Yesterday I got some of the final Christmas things stashed in their proper place in the garage beams. I figured it was a proper way to welcome June. And also, by I, I mean friends who are stronger than me, but I pointed and supervised like a champ.
This is what recovery looks like. Coming back online, back to life. Surging ahead and then slowing down. Working but resting. Inhaling but also exhaling. It’s tricky business, catching up on things that have had a four-month pause. Making new choices about how to use new time. Paying attention without being a hypochondriac. I mean, seriously, if I read the side-effects-call-your-doctor-if list long enough, I start feeling all the side effects of Jason’s medications.
It’s living in the middle of the both-and as life returns to normal, but an entirely new normal. A good normal, don’t get me wrong. Just a new one. Instead of dancing in the driveway, which he still doesn’t remember, we take an occasional spin around the living room. And we’ve instituted a new personal holiday that precedes Memorial Day by one week: We call it life-vest-no-more-day, basically a celebration of bra removal everywhere. Wait, that sounds awkward. Oh yes, that’s because life vests ARE awkward, and watching Jason take his off after three months of having it strapped to his chest was like watching him embrace the freedom that us ladies taste when we get to remove THE thing that truly lets us know our day is done and we can let our hair – and, umm, other things – down. Also, NO ARITHMEAS in the past three months. Cue happy dance.
Jason’s been back at his McSmarty-ness, logging hours at the library and hitting the books with a new love and fierceness – when he started this PhD program, we both knew he was tapping into a deeper, truer version of himself. He’s a teacher at heart, always has been, and soon he’ll have the degree that confirms it. In fact, as he was waking up from sedation and taking it all in, one of the first things he talked about was getting back into the classroom -that having received his breath back, he wanted to spend them in developing the next generation.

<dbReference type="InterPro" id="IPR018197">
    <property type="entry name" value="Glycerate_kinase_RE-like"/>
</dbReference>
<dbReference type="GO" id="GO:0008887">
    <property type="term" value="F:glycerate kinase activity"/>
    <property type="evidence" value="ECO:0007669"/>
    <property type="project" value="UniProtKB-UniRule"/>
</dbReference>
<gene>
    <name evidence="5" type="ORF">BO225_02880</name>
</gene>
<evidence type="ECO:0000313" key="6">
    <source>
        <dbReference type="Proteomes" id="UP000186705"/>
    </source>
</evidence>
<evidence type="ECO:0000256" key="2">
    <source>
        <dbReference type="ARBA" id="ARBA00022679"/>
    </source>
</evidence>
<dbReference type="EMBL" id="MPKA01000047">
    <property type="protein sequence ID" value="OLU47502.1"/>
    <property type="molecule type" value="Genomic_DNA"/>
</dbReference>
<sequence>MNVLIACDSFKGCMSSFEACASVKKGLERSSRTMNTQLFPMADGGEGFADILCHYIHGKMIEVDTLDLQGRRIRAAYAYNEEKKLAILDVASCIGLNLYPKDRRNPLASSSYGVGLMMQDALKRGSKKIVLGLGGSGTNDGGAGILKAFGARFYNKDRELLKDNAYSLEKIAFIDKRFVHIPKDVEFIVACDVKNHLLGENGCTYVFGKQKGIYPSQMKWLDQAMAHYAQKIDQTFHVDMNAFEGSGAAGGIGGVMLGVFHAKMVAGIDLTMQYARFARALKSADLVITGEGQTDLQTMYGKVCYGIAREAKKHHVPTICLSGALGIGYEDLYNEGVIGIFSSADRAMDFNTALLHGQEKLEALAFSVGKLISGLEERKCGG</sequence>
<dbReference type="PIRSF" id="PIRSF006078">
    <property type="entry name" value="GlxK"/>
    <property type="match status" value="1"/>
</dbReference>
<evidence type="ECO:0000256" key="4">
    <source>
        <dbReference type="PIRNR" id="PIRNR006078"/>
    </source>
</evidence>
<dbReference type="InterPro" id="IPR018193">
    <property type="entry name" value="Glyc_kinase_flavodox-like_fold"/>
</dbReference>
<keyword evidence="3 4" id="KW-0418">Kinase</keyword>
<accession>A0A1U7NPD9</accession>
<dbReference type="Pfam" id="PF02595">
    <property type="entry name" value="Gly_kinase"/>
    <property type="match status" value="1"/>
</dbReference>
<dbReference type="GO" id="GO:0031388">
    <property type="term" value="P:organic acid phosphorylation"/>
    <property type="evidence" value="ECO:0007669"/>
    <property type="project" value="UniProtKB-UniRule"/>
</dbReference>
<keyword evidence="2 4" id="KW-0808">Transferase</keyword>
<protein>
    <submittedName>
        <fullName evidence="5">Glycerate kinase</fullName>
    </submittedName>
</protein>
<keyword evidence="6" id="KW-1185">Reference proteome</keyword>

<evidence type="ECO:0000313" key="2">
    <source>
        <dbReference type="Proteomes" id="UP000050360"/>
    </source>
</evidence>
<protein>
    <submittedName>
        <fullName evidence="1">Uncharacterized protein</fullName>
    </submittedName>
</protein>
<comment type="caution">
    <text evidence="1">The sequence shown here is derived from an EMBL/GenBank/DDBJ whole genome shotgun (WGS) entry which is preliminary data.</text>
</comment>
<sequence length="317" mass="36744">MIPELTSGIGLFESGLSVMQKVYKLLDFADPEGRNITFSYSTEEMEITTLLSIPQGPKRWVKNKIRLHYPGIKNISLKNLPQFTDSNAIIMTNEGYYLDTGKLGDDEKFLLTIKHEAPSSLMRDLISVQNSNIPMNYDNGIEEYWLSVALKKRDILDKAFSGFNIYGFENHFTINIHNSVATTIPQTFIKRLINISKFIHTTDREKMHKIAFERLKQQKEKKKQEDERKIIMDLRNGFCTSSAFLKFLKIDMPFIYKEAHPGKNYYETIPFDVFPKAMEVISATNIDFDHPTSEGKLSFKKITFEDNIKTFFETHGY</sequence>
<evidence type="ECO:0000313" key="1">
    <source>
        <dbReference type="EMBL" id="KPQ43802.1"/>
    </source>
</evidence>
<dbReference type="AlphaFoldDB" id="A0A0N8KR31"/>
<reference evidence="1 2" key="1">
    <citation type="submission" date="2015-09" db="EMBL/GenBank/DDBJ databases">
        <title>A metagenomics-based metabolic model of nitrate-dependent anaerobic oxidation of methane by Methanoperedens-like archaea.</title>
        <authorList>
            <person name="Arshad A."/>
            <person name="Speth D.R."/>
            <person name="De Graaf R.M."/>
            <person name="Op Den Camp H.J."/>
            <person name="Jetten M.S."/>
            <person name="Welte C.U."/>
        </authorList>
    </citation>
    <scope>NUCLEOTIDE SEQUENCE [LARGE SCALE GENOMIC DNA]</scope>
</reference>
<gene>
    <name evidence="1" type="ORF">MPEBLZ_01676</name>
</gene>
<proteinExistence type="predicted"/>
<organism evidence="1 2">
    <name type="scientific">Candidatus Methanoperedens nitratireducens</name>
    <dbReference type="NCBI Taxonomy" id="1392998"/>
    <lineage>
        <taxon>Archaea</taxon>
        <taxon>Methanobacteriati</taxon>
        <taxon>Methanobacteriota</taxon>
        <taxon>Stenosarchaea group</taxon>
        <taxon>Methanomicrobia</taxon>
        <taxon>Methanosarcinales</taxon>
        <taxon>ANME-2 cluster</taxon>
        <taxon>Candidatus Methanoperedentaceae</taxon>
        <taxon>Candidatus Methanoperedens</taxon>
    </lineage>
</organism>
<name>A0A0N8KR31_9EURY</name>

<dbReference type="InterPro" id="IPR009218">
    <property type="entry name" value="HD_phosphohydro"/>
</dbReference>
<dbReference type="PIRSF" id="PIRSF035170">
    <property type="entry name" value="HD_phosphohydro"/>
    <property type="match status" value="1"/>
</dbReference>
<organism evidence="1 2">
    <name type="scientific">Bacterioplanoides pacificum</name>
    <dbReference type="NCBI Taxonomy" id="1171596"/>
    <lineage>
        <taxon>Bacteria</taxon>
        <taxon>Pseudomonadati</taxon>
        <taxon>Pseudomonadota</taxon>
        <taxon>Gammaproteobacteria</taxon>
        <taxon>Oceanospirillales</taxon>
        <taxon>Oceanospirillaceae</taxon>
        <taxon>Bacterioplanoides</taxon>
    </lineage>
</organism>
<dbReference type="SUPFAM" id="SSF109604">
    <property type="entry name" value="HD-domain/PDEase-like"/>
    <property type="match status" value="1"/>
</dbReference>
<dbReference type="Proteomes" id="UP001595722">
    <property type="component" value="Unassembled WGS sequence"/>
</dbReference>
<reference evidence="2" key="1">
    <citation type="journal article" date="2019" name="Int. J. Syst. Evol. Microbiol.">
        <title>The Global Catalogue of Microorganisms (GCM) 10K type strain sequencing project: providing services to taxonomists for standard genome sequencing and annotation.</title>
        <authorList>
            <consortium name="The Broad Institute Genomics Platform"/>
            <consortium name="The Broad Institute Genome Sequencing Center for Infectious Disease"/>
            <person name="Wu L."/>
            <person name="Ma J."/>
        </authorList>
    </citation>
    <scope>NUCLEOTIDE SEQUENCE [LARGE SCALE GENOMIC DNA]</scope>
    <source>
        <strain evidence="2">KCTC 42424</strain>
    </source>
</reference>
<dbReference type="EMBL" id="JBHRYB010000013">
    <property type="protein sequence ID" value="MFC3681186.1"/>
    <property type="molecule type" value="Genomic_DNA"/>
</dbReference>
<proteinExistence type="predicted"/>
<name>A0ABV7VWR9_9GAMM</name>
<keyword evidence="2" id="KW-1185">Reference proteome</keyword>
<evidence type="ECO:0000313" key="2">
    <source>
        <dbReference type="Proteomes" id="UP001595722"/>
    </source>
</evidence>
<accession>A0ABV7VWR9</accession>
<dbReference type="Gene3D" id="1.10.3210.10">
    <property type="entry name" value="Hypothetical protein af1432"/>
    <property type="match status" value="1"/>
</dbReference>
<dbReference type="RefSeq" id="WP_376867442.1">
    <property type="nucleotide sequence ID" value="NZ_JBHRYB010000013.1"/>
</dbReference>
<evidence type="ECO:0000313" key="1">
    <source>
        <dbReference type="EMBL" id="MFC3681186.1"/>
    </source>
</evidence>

At the same time, we are still meeting new ‘ologists as explorations and tests continue. Jason has officially been deemed a ‘medical marvel’ as doctors review his charts and we review their eyebrows as they inch up into a state of surprise. There is great comfort in hearing things like “your test results are extraordinarily boring”, but also some confusion surrounding my guy’s body and heart and why it stopped fifteen Fridays ago.
So some days the road feels like this
And other days like this
It’s not the first time we’ve heard how MARVEL-us we are … in fact, in some ways you could say we’ve been pre-conditioned to live without answers to everything.
But since science can’t answer why he woke up, I won’t be surprised if it also can’t answer why it first happened. Because we’re only the boss of little bits. So again with the being tricky …
And so we put away the Christmas decorations in June. We open and sort the mail that came in three months ago. We call doctors with questions and we remember who the Great Physician is. We work and make choices again. We pay the medical bills with a deep sigh of thanks … both to the doctors and to the givers that have made check-writing a thing of celebration. We have movie marathon days. We live in the knowledge that we’re not the boss of it all. And we embrace this most holy of truths:
IT IS NO BAD THING TO CELEBRATE A SIMPLE LIFE.
– J.R.R. Tolkien as Bilbo Baggins
Also, Bilbo said that on his 111th birthday. Amen to the long MARVEL-us road.
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